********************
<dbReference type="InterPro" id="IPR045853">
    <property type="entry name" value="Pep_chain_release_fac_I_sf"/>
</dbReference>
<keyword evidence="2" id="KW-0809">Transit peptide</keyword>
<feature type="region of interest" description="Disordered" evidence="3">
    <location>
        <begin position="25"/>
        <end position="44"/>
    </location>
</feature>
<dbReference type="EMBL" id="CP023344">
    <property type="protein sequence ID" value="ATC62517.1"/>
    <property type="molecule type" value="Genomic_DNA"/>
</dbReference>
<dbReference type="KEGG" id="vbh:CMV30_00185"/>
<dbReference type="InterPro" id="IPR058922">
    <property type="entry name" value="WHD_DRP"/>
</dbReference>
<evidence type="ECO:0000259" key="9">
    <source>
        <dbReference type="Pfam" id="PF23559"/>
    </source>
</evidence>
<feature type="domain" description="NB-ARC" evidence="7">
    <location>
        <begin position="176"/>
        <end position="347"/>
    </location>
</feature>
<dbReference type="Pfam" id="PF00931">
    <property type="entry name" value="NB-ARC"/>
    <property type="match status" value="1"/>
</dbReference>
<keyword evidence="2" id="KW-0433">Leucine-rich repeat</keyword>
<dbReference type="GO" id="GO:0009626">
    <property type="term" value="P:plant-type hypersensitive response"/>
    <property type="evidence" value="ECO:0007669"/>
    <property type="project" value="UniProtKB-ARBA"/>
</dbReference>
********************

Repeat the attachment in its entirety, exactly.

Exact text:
<dbReference type="InterPro" id="IPR045853">
    <property type="entry name" value="Pep_chain_release_fac_I_sf"/>
</dbReference>
<keyword evidence="2" id="KW-0809">Transit peptide</keyword>
<feature type="region of interest" description="Disordered" evidence="3">
    <location>
        <begin position="25"/>
        <end position="44"/>
    </location>
</feature>
<dbReference type="EMBL" id="CP023344">
    <property type="protein sequence ID" value="ATC62517.1"/>
    <property type="molecule type" value="Genomic_DNA"/>
</dbReference>
<dbReference type="KEGG" id="vbh:CMV30_00185"/>
<dbReference type="InterPro" id="IPR058922">
    <property type="entry name" value="WHD_DRP"/>
</dbReference>
<evidence type="ECO:0000259" key="9">
    <source>
        <dbReference type="Pfam" id="PF23559"/>
    </source>
</evidence>
<feature type="domain" description="NB-ARC" evidence="7">
    <location>
        <begin position="176"/>
        <end position="347"/>
    </location>
</feature>
<dbReference type="Pfam" id="PF00931">
    <property type="entry name" value="NB-ARC"/>
    <property type="match status" value="1"/>
</dbReference>
<keyword evidence="2" id="KW-0433">Leucine-rich repeat</keyword>
<dbReference type="GO" id="GO:0009626">
    <property type="term" value="P:plant-type hypersensitive response"/>
    <property type="evidence" value="ECO:0007669"/>
    <property type="project" value="UniProtKB-ARBA"/>
</dbReference>